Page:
Petrapole-Benapole border accounts for about 70% of Indo-Bangla trade (File photo)
NEW DELHI: West Bengal is proving to be a major obstacle to India’s neighbourhood policy.
A decision by the Mamata Banerjee government to stop all goods from Bangladesh through the Petrapole-Benapole border since March has resulted in serious damage to bilateral trade and it came to a head on Wednesday with Bangladesh refusing to allow Indian trucks to cross the border.
As a result of Bengal’s actions, bilateral trade with Bangladesh dropped to $424 million in April-May, as compared to nearly $2 billion for the same period in 2019, with serious disruption to imports from Bangladesh. In the first five calendar months of 2019 (Jan-May), it was $4.1 billion but in 2020, it is just $2.9 billion.
Bangladeshi traders and government have been expressing unhappiness for some time, which spilled over on July 1 leading to Bangladesh stopping Indian trucks. Even so, sources said, 106 trucks had been let through into Bangladesh.
No exports from Bangladesh have been allowed to come via Petrapole-Benapole since March 23, day before the lockdown was ordered. It briefly resumed on April 29, but shut down again on May 2, following some local protests. Trade restarted on June 7 and slowly the volume rose to around 250 trucks per day from around 24 aday. But it was all one-way trade with only trucks from India going to Bangladesh but nothing being allowed to come from the other side.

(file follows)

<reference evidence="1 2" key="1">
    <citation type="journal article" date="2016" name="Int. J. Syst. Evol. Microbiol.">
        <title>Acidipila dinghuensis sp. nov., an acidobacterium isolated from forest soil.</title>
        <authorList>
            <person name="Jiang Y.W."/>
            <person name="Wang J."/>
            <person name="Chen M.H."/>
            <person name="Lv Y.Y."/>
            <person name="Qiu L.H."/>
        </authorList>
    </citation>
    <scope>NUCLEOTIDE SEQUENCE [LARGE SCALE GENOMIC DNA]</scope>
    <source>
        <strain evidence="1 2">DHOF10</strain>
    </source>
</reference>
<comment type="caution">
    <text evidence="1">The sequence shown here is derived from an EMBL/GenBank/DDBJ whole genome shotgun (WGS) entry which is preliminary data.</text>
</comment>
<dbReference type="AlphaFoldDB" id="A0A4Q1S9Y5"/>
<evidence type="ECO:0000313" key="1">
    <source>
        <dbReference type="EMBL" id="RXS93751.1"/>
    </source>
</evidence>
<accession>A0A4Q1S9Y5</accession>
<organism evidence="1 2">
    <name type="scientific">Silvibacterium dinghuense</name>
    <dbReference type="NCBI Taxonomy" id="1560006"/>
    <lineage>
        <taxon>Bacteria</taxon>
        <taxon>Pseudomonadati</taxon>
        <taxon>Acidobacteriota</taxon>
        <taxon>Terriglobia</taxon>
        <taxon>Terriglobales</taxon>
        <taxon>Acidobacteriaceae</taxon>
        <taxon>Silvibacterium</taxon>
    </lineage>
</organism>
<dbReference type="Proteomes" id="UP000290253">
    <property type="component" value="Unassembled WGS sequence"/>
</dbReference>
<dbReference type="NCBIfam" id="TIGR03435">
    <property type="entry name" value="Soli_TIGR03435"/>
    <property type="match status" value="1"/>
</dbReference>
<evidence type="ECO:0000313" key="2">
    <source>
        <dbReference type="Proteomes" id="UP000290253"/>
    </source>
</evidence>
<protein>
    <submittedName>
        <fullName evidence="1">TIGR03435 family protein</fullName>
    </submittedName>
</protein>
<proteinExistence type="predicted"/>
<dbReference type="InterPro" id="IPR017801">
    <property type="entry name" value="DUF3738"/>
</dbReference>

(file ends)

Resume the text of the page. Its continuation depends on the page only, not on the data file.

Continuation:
Interestingly, there has been no stoppage of goods from Bangladesh via Tripura, but only through Petrapole-Benapole which accounts for about 70% of Indo-Bangla trade. Sources here said Bengal even went so far as to stop trucks going to Nepal and Bhutan via the state. In April, the home ministry asked the Mamata Banerjee government to allow truck movement to these countries since they are landlocked and depend on India for goods movement. This is also part of India’s global commitments.
The Centre had told Bengal its actions were in “clear violation of the MHA orders issued under Disaster Management Act 2005 as well as well as Articles 253, 256 and 257 of the Constitution”.
On the domestic front, this was also the time when the Centre and the Bengal government were at loggerheads over the state’s handling of the Covid crisis.
Faced with a serious disruption in trade which could have a negative impact on other aspects of bilateral ties, the Centre is looking for other options to bypass the Petrapole-Benapole ICP. For the first time, goods have been moving through the resurrected India-Bangladesh rail network. On Friday, the Syama Prasad Mookerjee Port, Kolkata, announced that it would serve Indo-Bangla trade by introducing a new service between Kolkata Dock System and Chattogram (Chittagong) through Indo-Bangladesh Protocol Route.